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The Risks of Relying on User Fees

In the past three years, states and cities have brought in billions of dollars in additional user fees. But there are pitfalls to this form of revenue boost.

The political debate that pits the desire to generate new revenues against the drive to cut costs has become a central part of discourse at all levels of government. We’re not going to weigh in here on the merits of the two approaches. We think some combination makes sense for most governments, and we’ll leave the rest of the argument to the people who measure their success at the ballot box.

But one thing is uncontestable. In managing a state or locality, it’s never easy to raise taxes. Nobody wants to pay more taxes. Really. We sure don’t. And the people who say they do are often the people with so much money that they can spare it. (Sorry, Mr. Buffett.)

Read the April issue of Governing magazine.

No wonder, then, so many state and local governments have turned to an alternative that brings in money like a tax but isn’t a tax. We’re talking about user fees.

For years, we thought of fees as the province of extra special amenities, like municipal golf courses or tennis courts. But these days, the range of activities to which they’re applied is huge. Easton, Pa., for example, has construction code building fees, plumbing inspection fees, permit fees for moving a household, fees for zoning hearings for a variance, fees for pushcart vendors’ licenses, and so on. Some places are even charging fees for various kinds of fire service.

“Politicians who won’t cut spending to meet a revenue shortfall are always looking for ways to pluck more feathers from the goose,” says Lawrence Reed, president of the Foundation for Economic Education. “They can sometimes get them with less squawking through a quiet hike in user fees.”

In the past three years, states alone brought in some $1.5 billion in additional user fees, according to the National Association of State Budget Officers. Of course, the numbers vary from state to state. Georgia, at an extreme, raised its fees by a remarkable $264 million for fiscal 2013.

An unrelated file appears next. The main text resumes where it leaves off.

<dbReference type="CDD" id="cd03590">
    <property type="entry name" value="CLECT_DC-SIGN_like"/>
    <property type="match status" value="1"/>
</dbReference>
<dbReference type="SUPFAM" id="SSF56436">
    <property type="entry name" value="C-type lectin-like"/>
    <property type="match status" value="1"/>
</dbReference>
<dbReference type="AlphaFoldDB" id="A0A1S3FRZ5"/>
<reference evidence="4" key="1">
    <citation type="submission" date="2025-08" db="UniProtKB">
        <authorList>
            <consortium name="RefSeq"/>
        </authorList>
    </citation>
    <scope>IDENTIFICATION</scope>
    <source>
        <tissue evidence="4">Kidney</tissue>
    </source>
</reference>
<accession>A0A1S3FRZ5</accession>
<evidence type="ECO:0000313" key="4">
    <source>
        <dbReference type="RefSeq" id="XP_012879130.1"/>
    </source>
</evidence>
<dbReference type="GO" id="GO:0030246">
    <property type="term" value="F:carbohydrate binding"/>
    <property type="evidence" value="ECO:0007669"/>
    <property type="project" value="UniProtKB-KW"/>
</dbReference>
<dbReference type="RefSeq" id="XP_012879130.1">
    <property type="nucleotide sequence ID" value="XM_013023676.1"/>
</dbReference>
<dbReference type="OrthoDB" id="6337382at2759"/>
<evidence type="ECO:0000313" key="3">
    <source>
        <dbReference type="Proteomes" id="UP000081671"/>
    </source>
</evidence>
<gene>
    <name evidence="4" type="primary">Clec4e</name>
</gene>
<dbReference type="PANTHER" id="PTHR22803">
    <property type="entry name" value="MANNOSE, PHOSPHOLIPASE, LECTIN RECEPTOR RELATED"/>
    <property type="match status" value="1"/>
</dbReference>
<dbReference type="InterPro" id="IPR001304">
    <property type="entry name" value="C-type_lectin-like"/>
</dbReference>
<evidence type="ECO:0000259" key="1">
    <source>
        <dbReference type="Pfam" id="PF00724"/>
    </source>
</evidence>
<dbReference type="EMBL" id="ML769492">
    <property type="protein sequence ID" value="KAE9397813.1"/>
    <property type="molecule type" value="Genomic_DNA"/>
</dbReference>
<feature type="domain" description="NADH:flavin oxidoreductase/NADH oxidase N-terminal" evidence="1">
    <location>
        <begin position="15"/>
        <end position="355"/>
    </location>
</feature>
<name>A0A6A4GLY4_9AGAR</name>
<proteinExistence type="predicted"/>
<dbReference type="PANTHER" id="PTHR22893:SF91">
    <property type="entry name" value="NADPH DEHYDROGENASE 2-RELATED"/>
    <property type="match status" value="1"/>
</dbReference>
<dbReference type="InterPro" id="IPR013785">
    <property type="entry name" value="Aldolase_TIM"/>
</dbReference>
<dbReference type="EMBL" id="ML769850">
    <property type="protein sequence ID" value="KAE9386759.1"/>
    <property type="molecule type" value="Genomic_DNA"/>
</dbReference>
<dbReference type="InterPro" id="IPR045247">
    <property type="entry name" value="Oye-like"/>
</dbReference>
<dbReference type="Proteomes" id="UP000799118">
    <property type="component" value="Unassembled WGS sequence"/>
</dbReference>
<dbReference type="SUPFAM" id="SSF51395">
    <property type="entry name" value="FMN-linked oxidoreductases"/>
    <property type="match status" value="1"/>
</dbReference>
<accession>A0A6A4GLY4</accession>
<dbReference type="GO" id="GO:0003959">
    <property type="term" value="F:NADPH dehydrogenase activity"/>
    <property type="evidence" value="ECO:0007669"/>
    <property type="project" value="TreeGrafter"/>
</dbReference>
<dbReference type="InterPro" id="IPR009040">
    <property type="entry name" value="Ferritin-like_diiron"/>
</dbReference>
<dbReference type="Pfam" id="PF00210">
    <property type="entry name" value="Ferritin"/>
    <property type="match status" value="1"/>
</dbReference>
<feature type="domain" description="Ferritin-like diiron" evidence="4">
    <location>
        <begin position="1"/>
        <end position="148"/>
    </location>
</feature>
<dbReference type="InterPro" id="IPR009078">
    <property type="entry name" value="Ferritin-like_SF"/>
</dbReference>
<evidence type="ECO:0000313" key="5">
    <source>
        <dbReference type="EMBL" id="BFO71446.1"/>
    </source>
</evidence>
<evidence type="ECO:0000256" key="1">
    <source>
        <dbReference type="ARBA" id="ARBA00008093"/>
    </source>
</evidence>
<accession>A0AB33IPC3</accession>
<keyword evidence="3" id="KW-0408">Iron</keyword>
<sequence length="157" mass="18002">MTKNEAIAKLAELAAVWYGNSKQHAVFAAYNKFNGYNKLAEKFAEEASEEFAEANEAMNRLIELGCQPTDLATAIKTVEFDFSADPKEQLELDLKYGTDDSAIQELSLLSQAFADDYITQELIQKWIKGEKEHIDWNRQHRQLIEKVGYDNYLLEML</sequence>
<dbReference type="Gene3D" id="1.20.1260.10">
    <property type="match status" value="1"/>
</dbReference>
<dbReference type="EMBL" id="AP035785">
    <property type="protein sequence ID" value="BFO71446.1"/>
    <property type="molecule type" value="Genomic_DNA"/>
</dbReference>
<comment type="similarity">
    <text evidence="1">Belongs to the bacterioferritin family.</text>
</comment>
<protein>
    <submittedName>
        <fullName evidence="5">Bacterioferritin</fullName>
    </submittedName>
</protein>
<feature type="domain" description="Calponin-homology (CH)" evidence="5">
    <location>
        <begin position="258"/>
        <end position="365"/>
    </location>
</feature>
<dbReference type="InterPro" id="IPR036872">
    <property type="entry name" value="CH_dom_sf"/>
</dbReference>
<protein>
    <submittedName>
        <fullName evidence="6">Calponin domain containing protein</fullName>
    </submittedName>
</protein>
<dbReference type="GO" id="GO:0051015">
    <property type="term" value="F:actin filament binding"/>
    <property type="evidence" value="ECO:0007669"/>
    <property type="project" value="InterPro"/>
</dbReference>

As for cities, a long-term trend is clear: Two in 5 city officers reported that their entity raised fees in 2011. The National League of Cities also found that the assessing of or raising of fees has been going on for much of the last two decades -- in good times and bad.

Supporters of such fees argue, sensibly, that they can help acquaint taxpayers with an important reality: The idea that services actually cost something, and that they don’t drop from the heavens like Old Testament manna on hungry Israelites.

So have states and cities discovered the proverbial free lunch? Not really. And it’s probably beneficial for managers who are considering this route to take into account some of the pitfalls.

For one thing, there’s the question of their potentially regressive nature: “The rationales for having user fees,” says Matthew Gardner, executive director of the Institute on Taxation and Economic Policy, “is the benefits principle.” He’s talking about the idea that he who benefits should pay. But, as Gardner explains, “that principle runs head on into the ability-to-pay principle. Low-income families don’t have the same ability to pay. The $20 you use to register your car is going to be a much bigger deal for a family below the poverty line.” Of course, this can be ameliorated with means testing.

Then there are legal principles dictating that user fees be used for the service provided -- not just dumped into the general fund. The National Conference of State Legislatures warned about this more than a decade ago when it stated, “If user charges exceed the cost of providing services, or if separate accounting is not used, governments are vulnerable to court rulings that such charges are taxes.”

In 2010, for example, the Oklahoma state Supreme Court struck down court fees as unconstitutional because the state was using them to support non-court related activities.

From a simple fiscal point of view, there’s a nearly inexorable pressure for the cost of services to go up each year. Does that mean that states and cities that rely on fees are going to have to continue pushing them upward periodically? That’s certainly a problem. “Politically, the long-term difficulty is encapsulated in the idea that when I get paid the same $20 next year, it won’t buy the same amount of public service,” says Gardner. “They are, by definition, a nongrowing revenue source.”

Taking all this into account, does that mean there’s a likelihood of a backlash against more user fees. particularly as fees take cash out of the pockets of a growing number of citizens? That’s our bet.

A little evidence: Back in August, California residents passed Proposition 26. It mandated that any new user fees require a two-thirds vote of the legislature. And as California history teaches us, those supermajority requirements can be a giant red stop sign to change. Says Tim Eyman, a conservative political activist, “Prop 26 was a good canary in the coal mine message: If you guys abuse your authority and say we’re going to call it a fee but it is a really a tax … that will obviously provoke a citizen response.”

Brian Peteritas is a GOVERNING contributor.
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